Vous êtes sur la page 1sur 5

# UNIVERSITY OF CALIFORNIA BERKELEY Structural Engineering, Department of Civil Engineering Mechanics and Materials Fall 2003 Professor: S.

## Denition of Eigenvalues and Eigenvectors

Ap = p , (1)

Given a tensor A the scalar and the vector p which satisfy are known as the eigenvalue and eigenvector of A. Note that these eigenpairs are not unique. As means of nding the eigenpairs note that (1) can be written as (A 1)p = 0 . (2) The only way for (2) to have a non-trivial solution is for the tensor in the parenthesis to have zero determinant. Thus, the governing equation for the eigenvalues is given by det[A 1] = 0 . (3) This can be expanded to give a (characteristic) polynomial in of nth order where n is the order of A. For the case of second order tensors this expansion gives 3 + IA 2 IIA + IIIA = 0 , (4) {(tr[A])2 tr[A2 ]} = 1 2 + where IA = tr[A] = 1 + 2 + 3 , IIA = 1 2 2 3 + 3 1 , and IIIA = det[A] = 1 2 3 are the 3 invariants of A. Solving this polynomial for the s gives the eigenvalues of A. Once the eigenvalues are known, Eq. (2) can be used to determine the corresponding eigenvectors. Note that the vectors are not unique. By convention we will always normalize them to have unit length.

## Eigenvalues are real for S3

Eigenvalues are real for a symmetric real valued tensors. Proof: Assume that and n are an Eigenpair; i.e. n = n . 1 (5)

Since = T this implies that T n = n or that T n = n so that where the bar indicates complex conjugation. Dot (6) by n T n = n n. n Conjugate (5) and dot by n so that n n n = . n Apply the denition of transpose to (8) to give n n T n n = . Compare (9) to (7) to reveal that n n n= . n = which implies that is a real number. Thus we have that (10) (9) (8) (7) (6)

## Eigenvector are orthogonal for S3

Proof of orthogonality of eigenvectors: Let (1 , x1 ) and (2 , x2 ) be two eigenpairs for = T (real) where 1 = 2 . Then x1 = 1 x1 and x2 = 2 x2 . Dot these two expression by x2 and x1 respectively. Thus x2 x1 = 1 x2 x1 and x1 x2 = 2 x1 x2 . (12) Apply the denition of transpose and invoke the relation = T on (11) to give T x2 x1 = x2 x1 = 1 x2 x1 . (13) Combining (13) with (12) yields (1 2 )x2 x1 = 0 . (14) (11)

## This implies that x1 x2 = 0 since the eigenvalues were assumed distinct. 2

Spectral Representations

For real symmetric 2nd order tensor, A, one has the following useful representation theorems. If one has distinct eigenvalues {1 , 2 , 3 } with associated eigenvectors {n1 , n2 , n3 } then we can write
3

A=
i=1

i ni ni .

(15)

The proof of this form follow easily if one notes that the identity can be expressed in terms of the eigenvectors as 1 = ni ni . If we have 1 , 2 = 3 with n1 the eigenvector associated with 1 , then we have A = 1 n1 n1 + 2 (1 n1 n1 ) . (16) Note that 1 n1 n1 represents a projection onto the subspace orthogonal to n1 and thus represents a plane of eigenvectors. If we have 1 = 2 = 3 , then A = 1 1 (17) and all vectors are eigenvectors.

Caley-Hamilton Theorem

The Caley-Hamilton Theorem states that a tensor satises its own characteristic polynomial. For simplicity we will only deal with the real-symmetric case. To prove this we rst start with an auxiliary result. is a solution of the characAssume that f () is a real polynomial and that ) is an eigenvalue of f (A). The teristic polynomial for a tensor A, then f ( proof is performed via the principle of mathematical induction (PMI). First r p for r = 1 (by assumption). note that there exists a p such that Ar p = Now assume np An p = (18) for some xed n > 1. Thus np = n Ap = n p = n+1 p . An+1 p = A(An p) = A (19)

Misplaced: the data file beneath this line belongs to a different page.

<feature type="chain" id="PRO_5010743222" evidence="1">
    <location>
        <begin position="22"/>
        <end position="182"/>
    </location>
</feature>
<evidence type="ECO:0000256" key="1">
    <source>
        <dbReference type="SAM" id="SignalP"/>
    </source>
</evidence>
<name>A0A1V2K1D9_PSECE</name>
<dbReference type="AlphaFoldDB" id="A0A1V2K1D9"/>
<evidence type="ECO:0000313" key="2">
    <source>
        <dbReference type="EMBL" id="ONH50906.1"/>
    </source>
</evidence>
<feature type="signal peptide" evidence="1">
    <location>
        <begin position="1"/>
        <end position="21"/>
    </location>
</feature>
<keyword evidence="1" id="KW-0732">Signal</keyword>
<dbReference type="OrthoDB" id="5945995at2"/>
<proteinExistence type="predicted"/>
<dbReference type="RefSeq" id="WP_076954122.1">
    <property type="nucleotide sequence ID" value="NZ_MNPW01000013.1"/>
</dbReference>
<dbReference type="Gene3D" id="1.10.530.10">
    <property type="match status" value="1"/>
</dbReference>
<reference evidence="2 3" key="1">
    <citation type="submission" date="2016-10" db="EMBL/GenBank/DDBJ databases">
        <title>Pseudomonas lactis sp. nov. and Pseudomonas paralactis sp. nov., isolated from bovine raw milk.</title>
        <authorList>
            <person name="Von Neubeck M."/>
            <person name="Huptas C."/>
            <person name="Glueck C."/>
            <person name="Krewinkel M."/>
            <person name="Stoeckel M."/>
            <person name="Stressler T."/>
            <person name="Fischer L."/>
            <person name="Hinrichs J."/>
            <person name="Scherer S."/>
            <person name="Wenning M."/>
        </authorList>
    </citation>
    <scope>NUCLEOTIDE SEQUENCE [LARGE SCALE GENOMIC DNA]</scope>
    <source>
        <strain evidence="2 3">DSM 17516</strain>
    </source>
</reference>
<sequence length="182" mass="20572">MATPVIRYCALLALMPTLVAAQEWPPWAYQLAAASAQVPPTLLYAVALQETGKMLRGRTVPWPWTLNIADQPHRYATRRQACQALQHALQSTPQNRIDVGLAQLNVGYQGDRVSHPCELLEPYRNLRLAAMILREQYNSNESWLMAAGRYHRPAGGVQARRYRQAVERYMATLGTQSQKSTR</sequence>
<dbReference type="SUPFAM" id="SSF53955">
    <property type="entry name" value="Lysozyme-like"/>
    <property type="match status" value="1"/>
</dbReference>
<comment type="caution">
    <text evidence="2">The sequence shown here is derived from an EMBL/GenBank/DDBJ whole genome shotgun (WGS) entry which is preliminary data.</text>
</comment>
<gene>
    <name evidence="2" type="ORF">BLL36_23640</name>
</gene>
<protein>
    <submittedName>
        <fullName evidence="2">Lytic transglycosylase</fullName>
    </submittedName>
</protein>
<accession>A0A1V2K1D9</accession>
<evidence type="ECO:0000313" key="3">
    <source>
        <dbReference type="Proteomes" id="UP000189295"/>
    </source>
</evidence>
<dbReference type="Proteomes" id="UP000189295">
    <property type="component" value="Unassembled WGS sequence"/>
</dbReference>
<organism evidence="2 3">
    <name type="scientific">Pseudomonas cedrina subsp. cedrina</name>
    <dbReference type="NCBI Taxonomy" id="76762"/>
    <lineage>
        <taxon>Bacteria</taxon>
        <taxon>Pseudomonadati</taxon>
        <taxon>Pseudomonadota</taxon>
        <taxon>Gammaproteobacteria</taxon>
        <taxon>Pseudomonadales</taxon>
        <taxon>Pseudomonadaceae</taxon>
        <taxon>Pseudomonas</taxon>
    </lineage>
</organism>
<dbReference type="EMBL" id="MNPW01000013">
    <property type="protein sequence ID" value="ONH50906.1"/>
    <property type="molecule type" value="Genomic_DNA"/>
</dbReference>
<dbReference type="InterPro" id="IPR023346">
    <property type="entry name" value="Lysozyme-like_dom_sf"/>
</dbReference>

r p for all r. The remainder of the proof Thus by PMI we have that Ar p = follow directly by expansion. 3

To show the main result, assume that the polynomial f () is the characteristic ) is an eigenvalue of polynomial. Then f ( f (A) = A3 + IA A2 IIA A + IIIA . (20)

) 0 by our choice of f (). This implies that all the eigenvalues of But f ( f (A) are zero. For real symmetric tensors, the only such tensor is the zero tensor (by spectral representation) so we have the nal result: A3 + IA A2 IIA A + IIIA = 0 . (21)

Note that the result is more general than the symmetric-real case, (it works for all tensors), but the proof is a bit more involved. See Gilbert Strang Linear Algebra and Its Applications for a proof of the more general result utilizing Schurs Lemma.

## Max-min properties of eigenvalues

If we consider the strain tensor , then the eigenvalues are the max, min, and saddle point normal strains over all directions. Proof: Let I be the Eigenvalues of and nI the corresponding Eigenvectors. Find v such that v v (22)

is a critical value (min, max, or saddle point), where v is unit. First write in the basis dened by the eigenvectors
3

=
I =1

I nI nI .

(23)

Also assume that 1 > 2 > 3 . Then v v = 1 (n1 v )2 + 2 (n2 v )2 + 3 (n3 v )2 . (24)

Let (n1 v ) = l, (n2 v ) = m, and (n3 v ) = n and note that l2 + m2 + n2 = 1 since v is assumed to be unit. Therefore we need to nd the critical values of 1 l2 + 2 m2 + 3 n2 subject to the constraint that l2 + m2 + n2 = 1. This is done via the method of Lagrange multipliers; form the Lagrangian L = 1 l2 + 2 m2 + 3 n2 + (l2 + m2 + n2 1) . 4 (25)

The critical equations of the Lagrangian are L l L m L n L Expanding the derivatives gives (1 + )l (2 + )m (3 + )n 2 l + m2 + n2 = = = = 0 0 0 1. = 0 = 0 = 0 = 0. (26) (27) (28) (29)

(30)

To satisfy Eqs. (30) there are several choices: 1. = 1 , m = 0, n = 0, l = 1 which implies that v v = 1 . 2. = 2 , m = 1, n = 0, l = 0 which implies that v v = 2 . 3. = 3 , m = 0, n = 1, l = 0 which implies that v v = 3 . Remark: Choice 1 leads to a maximum. Choice 3 leads to a minimum. And Choice 2 leads to a saddle point. Thus the primary conclusion is that 1 is the maximum normal strain and 3 is the minimum normal strain.